The RIGHT question to ask, however is the following:

"How many encounters and of what relative strength is a party of a given level and size expected to be able to fight between Long Rests and still have a reasonable chance of survival."

Let's look at the variables involved:


  • Number of consecutive encounters

  • The strength of each encounter

  • Party level

  • Party size

  • No Long Rests, although maybe Short Rests?

  • Reasonable Chance of Survival (a very measureable term as it varies greatly between gaming tables)


Despite its complexity, this math has already been done, though I would venture to say it's still in-work. It's easily found in the DM Guidelines document under Building Combat Encounters. There has existed a section similar to this in every edition of the game so far.


The calculation involves figuring out average monster output damage vs the average party survivability, based on a standard and balanced class composition. Then it involves figuring out the opposite; how much damage can the party dish out against the monsters to defeat them.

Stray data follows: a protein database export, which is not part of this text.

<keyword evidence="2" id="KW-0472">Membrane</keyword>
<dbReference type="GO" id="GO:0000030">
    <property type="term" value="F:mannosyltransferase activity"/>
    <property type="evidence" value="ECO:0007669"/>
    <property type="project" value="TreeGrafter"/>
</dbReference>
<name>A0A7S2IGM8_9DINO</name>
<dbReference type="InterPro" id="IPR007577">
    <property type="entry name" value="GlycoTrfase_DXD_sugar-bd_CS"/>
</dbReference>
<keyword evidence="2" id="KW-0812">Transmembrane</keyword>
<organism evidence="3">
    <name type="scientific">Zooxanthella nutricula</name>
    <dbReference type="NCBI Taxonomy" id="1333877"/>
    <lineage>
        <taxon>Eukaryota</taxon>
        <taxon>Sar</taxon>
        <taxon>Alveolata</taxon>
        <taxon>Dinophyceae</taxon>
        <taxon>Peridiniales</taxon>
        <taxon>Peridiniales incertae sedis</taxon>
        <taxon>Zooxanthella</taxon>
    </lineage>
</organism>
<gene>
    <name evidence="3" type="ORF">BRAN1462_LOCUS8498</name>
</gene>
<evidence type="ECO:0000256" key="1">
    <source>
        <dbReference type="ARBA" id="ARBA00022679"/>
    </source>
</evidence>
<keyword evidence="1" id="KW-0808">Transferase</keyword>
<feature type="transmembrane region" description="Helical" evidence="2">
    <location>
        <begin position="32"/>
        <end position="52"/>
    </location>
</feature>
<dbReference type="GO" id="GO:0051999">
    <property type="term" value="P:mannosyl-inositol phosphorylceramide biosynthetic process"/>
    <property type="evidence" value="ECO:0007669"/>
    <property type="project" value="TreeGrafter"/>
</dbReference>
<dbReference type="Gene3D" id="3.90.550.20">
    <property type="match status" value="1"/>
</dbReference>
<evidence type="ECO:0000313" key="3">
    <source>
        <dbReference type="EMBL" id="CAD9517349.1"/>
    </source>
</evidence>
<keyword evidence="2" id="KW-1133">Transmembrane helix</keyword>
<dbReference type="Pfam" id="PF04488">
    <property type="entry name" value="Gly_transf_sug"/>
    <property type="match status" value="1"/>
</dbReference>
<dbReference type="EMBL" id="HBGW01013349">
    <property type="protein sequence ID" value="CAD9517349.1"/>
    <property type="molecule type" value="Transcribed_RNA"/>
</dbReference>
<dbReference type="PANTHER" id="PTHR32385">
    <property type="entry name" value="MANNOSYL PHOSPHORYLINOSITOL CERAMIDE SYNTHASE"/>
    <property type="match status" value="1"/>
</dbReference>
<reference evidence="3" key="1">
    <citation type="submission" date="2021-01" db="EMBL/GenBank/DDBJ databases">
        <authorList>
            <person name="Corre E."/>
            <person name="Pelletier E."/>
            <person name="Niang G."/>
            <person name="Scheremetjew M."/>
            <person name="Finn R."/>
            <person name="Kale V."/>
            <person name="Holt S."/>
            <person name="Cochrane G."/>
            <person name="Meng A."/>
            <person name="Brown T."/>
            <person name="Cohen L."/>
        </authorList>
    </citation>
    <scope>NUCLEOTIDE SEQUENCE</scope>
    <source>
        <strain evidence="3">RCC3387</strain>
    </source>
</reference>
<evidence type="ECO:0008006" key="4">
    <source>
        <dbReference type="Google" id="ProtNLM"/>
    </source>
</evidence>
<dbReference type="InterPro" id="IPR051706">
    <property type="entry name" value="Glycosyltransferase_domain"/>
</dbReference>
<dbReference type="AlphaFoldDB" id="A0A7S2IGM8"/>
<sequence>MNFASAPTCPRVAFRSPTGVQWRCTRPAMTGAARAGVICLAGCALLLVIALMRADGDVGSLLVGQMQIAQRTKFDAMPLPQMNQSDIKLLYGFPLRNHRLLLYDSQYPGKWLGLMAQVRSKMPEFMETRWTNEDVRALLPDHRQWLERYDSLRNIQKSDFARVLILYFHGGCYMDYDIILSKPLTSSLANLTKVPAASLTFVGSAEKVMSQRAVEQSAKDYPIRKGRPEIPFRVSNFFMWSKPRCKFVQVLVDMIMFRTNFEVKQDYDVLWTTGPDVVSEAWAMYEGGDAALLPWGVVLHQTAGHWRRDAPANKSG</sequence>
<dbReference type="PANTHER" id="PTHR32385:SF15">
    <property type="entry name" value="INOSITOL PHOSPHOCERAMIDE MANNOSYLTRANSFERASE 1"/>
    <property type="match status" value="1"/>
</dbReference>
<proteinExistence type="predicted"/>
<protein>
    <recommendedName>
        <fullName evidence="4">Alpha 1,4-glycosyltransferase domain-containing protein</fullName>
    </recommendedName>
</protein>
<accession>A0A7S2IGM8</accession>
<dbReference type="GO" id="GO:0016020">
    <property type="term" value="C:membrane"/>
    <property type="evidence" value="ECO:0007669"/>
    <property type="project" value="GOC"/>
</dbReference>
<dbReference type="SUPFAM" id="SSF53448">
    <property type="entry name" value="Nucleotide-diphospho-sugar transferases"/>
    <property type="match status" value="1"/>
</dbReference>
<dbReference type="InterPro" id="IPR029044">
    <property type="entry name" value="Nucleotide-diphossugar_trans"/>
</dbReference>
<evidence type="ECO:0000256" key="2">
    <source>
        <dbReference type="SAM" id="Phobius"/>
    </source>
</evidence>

But it's VERY important to remember that these tables are, even though they were made with the best intentions, still only suggestions. If a given party has an unusual class composition or unusual number of members, these numbers will become less accurate.



tl;dr  The OP's question is immeasureable given the complexity of the variables involved. Instead, use the recommended encounter tables in the DMG with a heavy dash of Common Sense and Imagination. Problem solved.

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Personally I reject the notion on a couple of different angles.

1. TPK is what you are using as a baseline.  A TPK is not something that happens very often even when there are deaths.  Very often, a TPK comes because the players choose not to retreat, or because they have fundamentally failed at using player skill.  This doesn't qualify as 'Nintendo Hard'.